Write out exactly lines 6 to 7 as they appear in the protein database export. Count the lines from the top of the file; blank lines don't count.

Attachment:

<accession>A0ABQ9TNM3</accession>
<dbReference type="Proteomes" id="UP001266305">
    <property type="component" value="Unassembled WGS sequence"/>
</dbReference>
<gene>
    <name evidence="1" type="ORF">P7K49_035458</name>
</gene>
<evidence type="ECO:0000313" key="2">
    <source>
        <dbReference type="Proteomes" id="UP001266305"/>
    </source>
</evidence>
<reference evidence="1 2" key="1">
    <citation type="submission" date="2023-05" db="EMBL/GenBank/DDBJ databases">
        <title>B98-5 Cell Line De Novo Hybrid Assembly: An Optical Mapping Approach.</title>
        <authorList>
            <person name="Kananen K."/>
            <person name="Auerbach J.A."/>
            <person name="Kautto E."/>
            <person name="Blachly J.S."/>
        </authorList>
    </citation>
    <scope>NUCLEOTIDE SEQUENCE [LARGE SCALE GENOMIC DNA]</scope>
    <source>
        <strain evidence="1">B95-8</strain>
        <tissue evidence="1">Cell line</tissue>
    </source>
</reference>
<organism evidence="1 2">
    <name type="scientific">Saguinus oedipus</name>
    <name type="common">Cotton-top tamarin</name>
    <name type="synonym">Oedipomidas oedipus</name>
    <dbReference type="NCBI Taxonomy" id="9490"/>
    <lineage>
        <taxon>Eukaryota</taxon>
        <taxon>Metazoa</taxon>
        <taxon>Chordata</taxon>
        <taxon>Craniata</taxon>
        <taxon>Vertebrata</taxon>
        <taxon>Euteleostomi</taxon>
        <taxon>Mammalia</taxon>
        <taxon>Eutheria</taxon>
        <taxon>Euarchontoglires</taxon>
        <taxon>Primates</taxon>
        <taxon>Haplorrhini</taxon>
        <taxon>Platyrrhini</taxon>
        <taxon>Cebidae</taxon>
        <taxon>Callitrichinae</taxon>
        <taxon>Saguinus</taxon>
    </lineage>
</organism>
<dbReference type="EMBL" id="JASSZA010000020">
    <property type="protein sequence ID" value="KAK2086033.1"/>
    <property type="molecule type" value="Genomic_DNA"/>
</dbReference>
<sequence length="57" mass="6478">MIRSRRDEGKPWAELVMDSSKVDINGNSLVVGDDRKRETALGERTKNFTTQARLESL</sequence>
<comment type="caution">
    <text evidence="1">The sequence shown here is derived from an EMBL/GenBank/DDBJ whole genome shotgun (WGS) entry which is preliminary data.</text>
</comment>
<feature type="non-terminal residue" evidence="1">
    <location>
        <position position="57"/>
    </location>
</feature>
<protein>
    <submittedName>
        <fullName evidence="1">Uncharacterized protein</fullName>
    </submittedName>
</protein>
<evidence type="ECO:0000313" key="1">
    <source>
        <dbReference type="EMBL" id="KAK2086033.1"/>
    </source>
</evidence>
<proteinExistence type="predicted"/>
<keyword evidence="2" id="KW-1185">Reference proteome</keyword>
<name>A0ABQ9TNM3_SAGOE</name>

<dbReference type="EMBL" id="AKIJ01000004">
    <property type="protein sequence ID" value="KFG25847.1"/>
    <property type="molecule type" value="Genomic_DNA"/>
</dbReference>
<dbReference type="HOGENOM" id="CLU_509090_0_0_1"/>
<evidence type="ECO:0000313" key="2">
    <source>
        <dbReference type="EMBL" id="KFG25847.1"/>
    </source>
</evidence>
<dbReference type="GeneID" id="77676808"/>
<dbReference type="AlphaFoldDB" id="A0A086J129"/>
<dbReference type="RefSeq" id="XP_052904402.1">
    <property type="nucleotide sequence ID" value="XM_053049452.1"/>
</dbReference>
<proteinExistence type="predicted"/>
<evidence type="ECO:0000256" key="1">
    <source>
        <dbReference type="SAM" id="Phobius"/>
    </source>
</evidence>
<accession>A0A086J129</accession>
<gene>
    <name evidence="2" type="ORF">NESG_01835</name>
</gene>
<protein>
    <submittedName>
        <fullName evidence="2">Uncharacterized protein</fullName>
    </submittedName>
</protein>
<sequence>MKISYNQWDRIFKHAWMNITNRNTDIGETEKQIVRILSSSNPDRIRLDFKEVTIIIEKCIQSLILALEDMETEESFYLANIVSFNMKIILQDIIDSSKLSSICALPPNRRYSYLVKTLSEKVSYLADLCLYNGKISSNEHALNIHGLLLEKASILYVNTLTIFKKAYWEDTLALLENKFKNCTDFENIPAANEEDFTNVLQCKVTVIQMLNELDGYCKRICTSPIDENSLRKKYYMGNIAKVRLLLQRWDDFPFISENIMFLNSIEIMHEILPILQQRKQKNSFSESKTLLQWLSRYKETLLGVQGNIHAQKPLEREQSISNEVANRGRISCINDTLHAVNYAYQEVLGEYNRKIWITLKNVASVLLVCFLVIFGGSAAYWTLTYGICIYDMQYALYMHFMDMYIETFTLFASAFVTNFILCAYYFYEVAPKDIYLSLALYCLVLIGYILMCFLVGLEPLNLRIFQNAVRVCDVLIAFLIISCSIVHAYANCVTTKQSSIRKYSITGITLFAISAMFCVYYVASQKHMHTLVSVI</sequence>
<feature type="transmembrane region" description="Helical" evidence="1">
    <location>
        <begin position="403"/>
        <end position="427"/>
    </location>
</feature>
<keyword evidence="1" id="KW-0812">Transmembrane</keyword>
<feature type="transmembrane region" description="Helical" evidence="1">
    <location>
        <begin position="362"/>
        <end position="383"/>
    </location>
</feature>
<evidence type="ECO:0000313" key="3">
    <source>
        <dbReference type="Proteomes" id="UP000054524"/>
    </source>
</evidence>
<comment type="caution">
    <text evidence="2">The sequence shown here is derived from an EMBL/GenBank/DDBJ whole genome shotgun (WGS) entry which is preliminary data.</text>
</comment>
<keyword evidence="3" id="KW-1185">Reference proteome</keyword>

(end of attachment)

    <name evidence="1" type="ORF">P7K49_035458</name>
</gene>